You and Dr. Hamling may determine that you need a tooth extraction for any number of reasons. Some teeth are extracted because they are severely decayed; others may have advanced periodontal disease, or have broken in a way that cannot be repaired. Other teeth may need removal because they are poorly positioned in the mouth (such as impacted teeth), or in preparation for orthodontic treatment.
The removal of a single tooth can lead to problems related to your chewing ability, problems with your jaw joint, and shifting teeth, which can have a major impact on your dental health.
To avoid these complications, in most cases, Dr. Hamling will discuss alternatives to extractions as well replacement of the extracted tooth.
The Extraction Process
At the time of extraction the doctor will need to numb your tooth, jawbone and gums that surround the area with a local anesthetic.
During the extraction process you will feel a lot of pressure. This is from the process of firmly rocking the tooth in order to widen the socket for removal.
You feel the pressure without pain as the anesthetic has numbed the nerves stopping the transference of pain, yet the nerves that transmit pressure are not profoundly affected.
If you do feel pain at any time during the extraction please let us know right away.
Sectioning a tooth
Some teeth require sectioning. This is a very common procedure done when a tooth is so firmly anchored in its socket or the root is curved and the socket can’t expand enough to remove it. The doctor simply cuts the tooth into sections then removes each section one at a time.
After Extraction Home Care
Some bleeding may occur. Placing a piece of moist gauze over the empty tooth socket and biting down firmly for 45 minutes can control this.
Blood clots that form in the empty socket.
This is an important part of the healing process and you must be careful not to dislodge the clot.
- Avoid rinsing or spitting for 24 hours after the extraction.
- Avoid use of a straw, smoking, hot liquids or foods, alcohol, or any carbonated beverages.
If swelling occurs, please call our office immediately.
Pain and Medications
If you experience pain you may use non-prescription pain relief medications such as acetaminophen or ibuprofen. Pain is the exception, and not the norm, with extractions. If you are experiencing pain after an extraction, you may have developed a dry socket. Please call our office immediately if you suspect this has happened.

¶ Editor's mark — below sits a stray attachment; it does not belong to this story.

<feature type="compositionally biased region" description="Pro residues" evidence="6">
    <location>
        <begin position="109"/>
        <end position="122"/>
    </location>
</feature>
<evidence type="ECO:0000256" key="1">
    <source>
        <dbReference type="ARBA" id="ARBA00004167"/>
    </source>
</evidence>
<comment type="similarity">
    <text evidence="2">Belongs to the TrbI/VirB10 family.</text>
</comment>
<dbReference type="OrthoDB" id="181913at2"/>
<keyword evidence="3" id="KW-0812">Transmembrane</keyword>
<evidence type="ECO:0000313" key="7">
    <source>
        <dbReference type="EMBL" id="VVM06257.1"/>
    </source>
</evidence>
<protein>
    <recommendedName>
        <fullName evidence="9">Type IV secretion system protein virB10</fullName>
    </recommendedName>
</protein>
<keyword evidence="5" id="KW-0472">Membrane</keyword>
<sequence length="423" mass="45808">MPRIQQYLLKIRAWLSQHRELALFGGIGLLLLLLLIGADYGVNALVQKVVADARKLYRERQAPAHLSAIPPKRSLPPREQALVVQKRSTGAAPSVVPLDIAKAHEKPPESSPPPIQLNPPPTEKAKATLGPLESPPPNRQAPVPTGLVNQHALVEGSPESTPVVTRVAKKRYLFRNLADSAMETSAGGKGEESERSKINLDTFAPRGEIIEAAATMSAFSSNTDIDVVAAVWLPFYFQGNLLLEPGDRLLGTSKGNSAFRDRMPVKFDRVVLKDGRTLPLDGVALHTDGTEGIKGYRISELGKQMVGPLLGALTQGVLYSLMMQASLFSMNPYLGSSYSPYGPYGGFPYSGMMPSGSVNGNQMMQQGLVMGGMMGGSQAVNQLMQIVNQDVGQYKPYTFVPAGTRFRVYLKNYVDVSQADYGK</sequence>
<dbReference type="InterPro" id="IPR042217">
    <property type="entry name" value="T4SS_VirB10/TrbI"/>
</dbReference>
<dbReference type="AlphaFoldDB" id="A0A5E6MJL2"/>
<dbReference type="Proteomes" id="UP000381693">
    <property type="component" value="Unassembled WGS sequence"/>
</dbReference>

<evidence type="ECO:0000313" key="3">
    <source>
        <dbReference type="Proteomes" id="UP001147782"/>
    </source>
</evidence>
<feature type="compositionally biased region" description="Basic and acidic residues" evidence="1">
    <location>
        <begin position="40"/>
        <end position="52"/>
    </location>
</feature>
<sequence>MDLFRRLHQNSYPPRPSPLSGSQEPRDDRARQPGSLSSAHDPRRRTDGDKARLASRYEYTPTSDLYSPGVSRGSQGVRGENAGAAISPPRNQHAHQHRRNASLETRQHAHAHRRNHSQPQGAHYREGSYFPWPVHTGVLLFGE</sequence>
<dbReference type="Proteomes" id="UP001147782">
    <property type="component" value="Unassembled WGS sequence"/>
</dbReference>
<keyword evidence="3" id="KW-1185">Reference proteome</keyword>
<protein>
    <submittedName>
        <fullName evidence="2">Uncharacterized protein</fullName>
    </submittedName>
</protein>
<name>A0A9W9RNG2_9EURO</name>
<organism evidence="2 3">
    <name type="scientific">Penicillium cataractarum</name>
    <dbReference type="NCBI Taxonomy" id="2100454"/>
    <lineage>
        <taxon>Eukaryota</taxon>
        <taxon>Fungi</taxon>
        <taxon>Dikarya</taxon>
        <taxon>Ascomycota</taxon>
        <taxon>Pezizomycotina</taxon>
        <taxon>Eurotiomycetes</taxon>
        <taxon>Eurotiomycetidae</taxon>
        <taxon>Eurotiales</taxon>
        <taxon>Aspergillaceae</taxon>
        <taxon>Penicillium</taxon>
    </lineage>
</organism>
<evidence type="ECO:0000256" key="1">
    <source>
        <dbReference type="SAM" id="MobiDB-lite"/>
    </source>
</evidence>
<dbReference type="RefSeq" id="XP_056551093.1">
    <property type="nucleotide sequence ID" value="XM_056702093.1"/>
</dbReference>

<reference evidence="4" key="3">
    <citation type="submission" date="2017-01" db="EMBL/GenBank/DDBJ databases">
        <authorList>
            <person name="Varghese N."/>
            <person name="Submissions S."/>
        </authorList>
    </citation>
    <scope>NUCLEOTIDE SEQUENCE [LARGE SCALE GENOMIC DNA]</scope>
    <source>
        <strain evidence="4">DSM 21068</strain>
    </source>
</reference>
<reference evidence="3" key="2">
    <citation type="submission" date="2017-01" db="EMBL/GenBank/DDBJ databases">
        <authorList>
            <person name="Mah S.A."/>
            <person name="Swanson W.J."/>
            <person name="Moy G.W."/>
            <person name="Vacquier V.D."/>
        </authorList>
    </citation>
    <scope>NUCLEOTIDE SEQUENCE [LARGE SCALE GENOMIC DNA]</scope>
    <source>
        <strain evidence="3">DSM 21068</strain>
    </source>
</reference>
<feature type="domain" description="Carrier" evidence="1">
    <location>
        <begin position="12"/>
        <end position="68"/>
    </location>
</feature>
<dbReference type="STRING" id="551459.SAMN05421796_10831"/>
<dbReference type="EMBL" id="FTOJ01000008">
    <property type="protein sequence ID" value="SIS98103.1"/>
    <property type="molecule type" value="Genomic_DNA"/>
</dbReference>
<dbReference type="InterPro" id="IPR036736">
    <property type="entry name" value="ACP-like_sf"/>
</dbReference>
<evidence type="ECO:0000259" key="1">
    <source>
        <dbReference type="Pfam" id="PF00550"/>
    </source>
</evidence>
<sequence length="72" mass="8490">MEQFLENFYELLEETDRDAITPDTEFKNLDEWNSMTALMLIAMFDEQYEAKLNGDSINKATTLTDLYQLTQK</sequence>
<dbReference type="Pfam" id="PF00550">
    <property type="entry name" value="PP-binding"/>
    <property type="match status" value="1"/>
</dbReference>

For most extractions just make sure you do your chewing away from the extraction site. Stay away from hot liquids, foods, carbonation,and alcoholic beverages for 24 hours. Cool, soft foods may be eaten, but keep them on the side that did not have an extraction.
Brushing and Cleaning
After the extraction avoid brushing the teeth near the extraction site for one day. After that you can resume gentle cleaning. Avoid any mouth rinsing! This means do not rinse with water or mouth rinse for a week after your procedure.
Dry socket occurs when a blood clot fails to form in the socket where the tooth has been extracted or the clot has been dislodged, and the healing is significantly delayed.
Following the post extraction instructions will reduce the chances of developing dry socket. Dry sockets manifest themselves as a dull throbbing pain, which doesn’t appear until three or four days after the extraction. The pain can be moderate to severe and radiate from the extraction area. Dry socket may cause a bad taste or bad breath and the extraction site appears dry.
Dr. Hamling will apply a medicated dressing to the dry socket to sooth the pain. Please contact our office if you suspect this has happened.
After a tooth has been extracted there will be a resulting hole in your jawbone where the tooth was. In time, this will smooth and fill in with bone. This process can take many weeks or months. However, after 1-2 weeks you should no longer notice any inconvenience. If you are planning on getting a dental implant to replace your tooth, Dr. Hamling will probably recommend placing a bone graft at the time of extraction.